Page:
by Heather Callaghan
In December 2012, whistleblower Mario Ciasulli, a semi-retired electrical engineer in North Carolina, put pressure on Whole Foods to come clean about a fertilizer method among their conventional produce suppliers.
That is, using sewage sludge, the “pink slime” of large produce farming. No joke – actual sewage. Whole Foods’ conventional produce is grown on soil layered with human waste as a fertilizer.
The stuff that’s flushed down sinks, drains and toilets? The water is removed from the resulting sludge, heated and sprayed. Yes, this includes pharmaceutical residues, chemicals, heavy metals, BPA, phthalates, resistant pathogens, PFCs, industrial solvents, flame retardants and other things that heat is insufficient to treat. Guess what else? There is a ton of evidence that these things “bioaccumulate” in the plants and organisms that eat them. It is doubtful that this practice is good for pollinators.
The company escaped scrutiny for a long time by referring to the waste as ”bio-solids.” Here is the origin of that little PR spin.
Whole Foods’ customers expected better for the high prices. At the very least, to be safe from contamination, without having to take out another mortgage to buy nothing but certified organic. Watch Mario talk about it here.
Since Ciasulli dug further and demanded to know the conventional food origins, thousands of activists begged Whole Foods for some disclosure. His efforts were supported by the Center for Media and Democracy, who brought the wide-spread practice to light in the groundbreaking 1993 book,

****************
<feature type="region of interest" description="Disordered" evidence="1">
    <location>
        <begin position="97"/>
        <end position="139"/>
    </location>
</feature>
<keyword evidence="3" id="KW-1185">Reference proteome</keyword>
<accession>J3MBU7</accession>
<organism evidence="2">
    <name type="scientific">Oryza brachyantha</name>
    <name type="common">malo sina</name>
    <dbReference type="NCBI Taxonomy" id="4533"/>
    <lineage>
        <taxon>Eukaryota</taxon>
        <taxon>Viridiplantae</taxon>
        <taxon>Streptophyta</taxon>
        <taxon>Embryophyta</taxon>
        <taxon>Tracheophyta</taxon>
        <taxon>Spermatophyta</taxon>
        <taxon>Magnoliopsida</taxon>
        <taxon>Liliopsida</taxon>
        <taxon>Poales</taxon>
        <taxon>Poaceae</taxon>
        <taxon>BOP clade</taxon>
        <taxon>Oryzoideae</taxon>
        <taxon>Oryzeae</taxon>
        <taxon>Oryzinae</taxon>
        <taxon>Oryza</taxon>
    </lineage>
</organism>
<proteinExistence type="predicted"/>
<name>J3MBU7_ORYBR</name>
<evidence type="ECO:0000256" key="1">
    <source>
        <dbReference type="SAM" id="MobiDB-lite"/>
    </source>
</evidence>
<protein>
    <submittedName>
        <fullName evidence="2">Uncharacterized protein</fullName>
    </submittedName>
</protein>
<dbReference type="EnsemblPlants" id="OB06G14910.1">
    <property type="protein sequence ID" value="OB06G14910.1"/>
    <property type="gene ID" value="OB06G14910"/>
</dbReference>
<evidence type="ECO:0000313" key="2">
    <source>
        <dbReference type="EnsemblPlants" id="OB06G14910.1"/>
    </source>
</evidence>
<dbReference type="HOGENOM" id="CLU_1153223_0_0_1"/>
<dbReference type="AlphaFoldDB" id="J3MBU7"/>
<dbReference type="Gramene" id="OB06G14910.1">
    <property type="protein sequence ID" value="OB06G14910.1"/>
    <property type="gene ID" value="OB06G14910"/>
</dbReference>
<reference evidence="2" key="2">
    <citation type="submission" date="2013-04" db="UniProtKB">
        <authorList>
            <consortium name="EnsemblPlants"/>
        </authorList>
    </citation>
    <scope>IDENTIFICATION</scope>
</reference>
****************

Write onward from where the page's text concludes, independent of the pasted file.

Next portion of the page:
Toxic Sludge is Good For You: Lies, Damn Lies and the Public Relations Industry.
Recently, Whole Foods announced a new set of standards for fresh produce and flowers, but it conveniently left out anything referring to sewage sludge.
Instead, we know about this agreement from Whole Foods’ email communications to Ciasulli:
[p]rohibiting the use of biosolids will be part of our core requirements. All of our suppliers will be compliant with the core requirements by the time we roll out the program.
A follow-up email from Whole Foods explained:
This initial release was meant to be high-level. There are far too many nuances to include on a press release.
Some consumers are disillusioned by the revelation and want a more public confirmation, but no hard feelings from Ciasulli who says:
I am encouraged that Whole Foods has made the commitment to ban biosolids in their produce in 2014, and that the company will require supporting documentation from their suppliers. We expect Whole Foods to follow through in a real and meaningful way.
Whole Foods has been making an effort to get in touch more locally by offering fixed low-interest loans to local growing innovators, which has lifted their PR quotient quite a bit. After consumers started detecting GMO ingredients in Whole Foods’ stores, they decided to adoptmandatory labeling of their GM products, rolling out in 2018.
But if you want to really bypass the whole sewage, lack of transparency thing, go here:
Image: PR Watch